Stream temperature response to changing glacier coverage in coastal watersheds of southeast Alaska
Jason Fellman1, email@example.com
Sonia Nagorski1, Andy Vermilyea1, Sanjay Pyare1, Durelle Scott2, Eran Hood1
1University of Alaska Southeast; 2 Virgina Polytechnic Institute
Glacial environments are sensitive to changes in climate because of linkages between atmospheric conditions, glacier mass-balance and runoff, and water quality. Changes in glacier mass-balance that result in declining summer flows could therefore have substantial hydroecological effects, especially for stream temperature. We measured stream temperature continuously during the 2011 summer runoff season (May through October) in nine watersheds of coastal southeast Alaska that provide spawning habitat for Pacific salmon. Five of the watersheds have glacier coverage ranging from 9 to 55%. Our goal was to determine how air temperature and watershed land cover, especially glacier coverage, influence stream temperature across the seasonal hydrograph. Our results provide insight into how changing glacier coverage may influence stream thermal suitability for Pacific salmon.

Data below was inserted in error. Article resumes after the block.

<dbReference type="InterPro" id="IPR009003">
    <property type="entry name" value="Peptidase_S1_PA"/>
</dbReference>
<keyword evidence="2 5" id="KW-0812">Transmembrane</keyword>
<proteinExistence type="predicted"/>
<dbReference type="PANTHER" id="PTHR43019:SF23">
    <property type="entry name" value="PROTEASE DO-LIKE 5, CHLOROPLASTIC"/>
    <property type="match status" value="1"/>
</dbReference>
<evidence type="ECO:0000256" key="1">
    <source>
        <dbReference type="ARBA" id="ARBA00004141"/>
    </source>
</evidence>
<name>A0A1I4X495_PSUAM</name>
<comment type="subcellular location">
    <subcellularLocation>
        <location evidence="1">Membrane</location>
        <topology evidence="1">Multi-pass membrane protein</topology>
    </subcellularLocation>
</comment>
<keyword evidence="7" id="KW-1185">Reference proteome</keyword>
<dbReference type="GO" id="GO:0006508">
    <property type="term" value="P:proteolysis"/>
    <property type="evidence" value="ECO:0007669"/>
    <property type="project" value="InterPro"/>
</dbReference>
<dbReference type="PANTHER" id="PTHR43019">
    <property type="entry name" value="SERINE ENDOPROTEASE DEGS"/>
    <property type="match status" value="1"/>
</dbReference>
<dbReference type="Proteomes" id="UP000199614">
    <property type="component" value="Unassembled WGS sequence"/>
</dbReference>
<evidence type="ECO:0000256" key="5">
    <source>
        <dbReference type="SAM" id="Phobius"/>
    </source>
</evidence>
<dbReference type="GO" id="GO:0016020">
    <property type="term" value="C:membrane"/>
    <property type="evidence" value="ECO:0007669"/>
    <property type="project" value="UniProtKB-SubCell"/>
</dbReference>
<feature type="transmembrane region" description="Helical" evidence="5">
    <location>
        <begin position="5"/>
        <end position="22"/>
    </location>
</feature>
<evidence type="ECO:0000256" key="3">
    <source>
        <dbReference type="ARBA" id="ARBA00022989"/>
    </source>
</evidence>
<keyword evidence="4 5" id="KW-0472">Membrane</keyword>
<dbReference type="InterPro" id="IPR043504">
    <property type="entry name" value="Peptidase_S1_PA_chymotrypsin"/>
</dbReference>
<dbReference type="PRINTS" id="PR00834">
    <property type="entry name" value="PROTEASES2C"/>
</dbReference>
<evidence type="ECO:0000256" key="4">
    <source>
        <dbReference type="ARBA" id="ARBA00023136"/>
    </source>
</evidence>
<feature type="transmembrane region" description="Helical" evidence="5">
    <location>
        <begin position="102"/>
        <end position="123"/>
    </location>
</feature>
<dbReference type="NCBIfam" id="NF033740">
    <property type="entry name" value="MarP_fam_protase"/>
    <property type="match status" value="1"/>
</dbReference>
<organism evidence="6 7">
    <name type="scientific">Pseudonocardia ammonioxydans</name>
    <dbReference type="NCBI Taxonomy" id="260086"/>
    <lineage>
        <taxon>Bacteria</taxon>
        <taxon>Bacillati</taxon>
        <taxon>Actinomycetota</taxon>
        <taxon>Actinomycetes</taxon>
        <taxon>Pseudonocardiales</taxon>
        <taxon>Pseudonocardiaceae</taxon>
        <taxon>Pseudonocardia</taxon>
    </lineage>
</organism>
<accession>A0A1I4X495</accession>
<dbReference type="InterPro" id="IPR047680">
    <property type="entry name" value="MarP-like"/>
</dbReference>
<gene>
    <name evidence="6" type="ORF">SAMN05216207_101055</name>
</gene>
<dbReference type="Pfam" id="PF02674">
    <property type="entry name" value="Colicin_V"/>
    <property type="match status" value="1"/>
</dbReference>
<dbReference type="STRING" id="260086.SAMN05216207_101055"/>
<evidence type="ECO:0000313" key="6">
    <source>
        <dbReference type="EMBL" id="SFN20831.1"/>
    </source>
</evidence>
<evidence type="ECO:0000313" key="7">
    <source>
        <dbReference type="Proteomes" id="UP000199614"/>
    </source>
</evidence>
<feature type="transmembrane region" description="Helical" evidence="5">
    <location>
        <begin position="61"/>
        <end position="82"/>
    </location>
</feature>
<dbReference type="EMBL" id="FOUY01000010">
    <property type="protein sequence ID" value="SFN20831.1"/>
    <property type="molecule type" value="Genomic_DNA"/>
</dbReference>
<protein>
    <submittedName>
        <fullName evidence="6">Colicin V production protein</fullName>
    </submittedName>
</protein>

Mean stream temperature for the runoff season ranged from a low of 3.4°C in the highly glacial Mendenhall River to a high of 14.7°C in the non-glacial Auke Creek, which has a large lake upstream of the sampling site. Stream temperature strongly reflected contributions of glacial meltwater during the summer months of July through September with the highest temperatures observed in the non glacial-fed streams and lowest temperatures observed in the highly glaciated watersheds. Watershed glacier coverage was negatively correlated with mean monthly stream temperature (r2 values ranged from 0.52 to 0.89, all p<0.04) for all months except May (r2=0.13, p=0.33). Mean monthly stream temperature was also unrelated to mean monthly air temperature for all sites except two non-glacial streams. Furthermore, the maximum weekly average stream temperature (MWAT, an index of thermal suitability for fish species) was less than 8.0°C for the five glacial-fed streams, which is well below the optimum of 12.8–14.8°C for coho salmon growth. A linear regression between MWAT and watershed glacier coverage (r2=0.97, p<0.01) predicted an increase in MWAT of 0.8°C for every 10% reduction in glacier coverage. Under this scenario, some future reduction in glacial meltwater input may enhance salmon survival in heavily glaciated streams in northern southeast Alaska through greater food availability and improved thermal suitability for salmon physiology.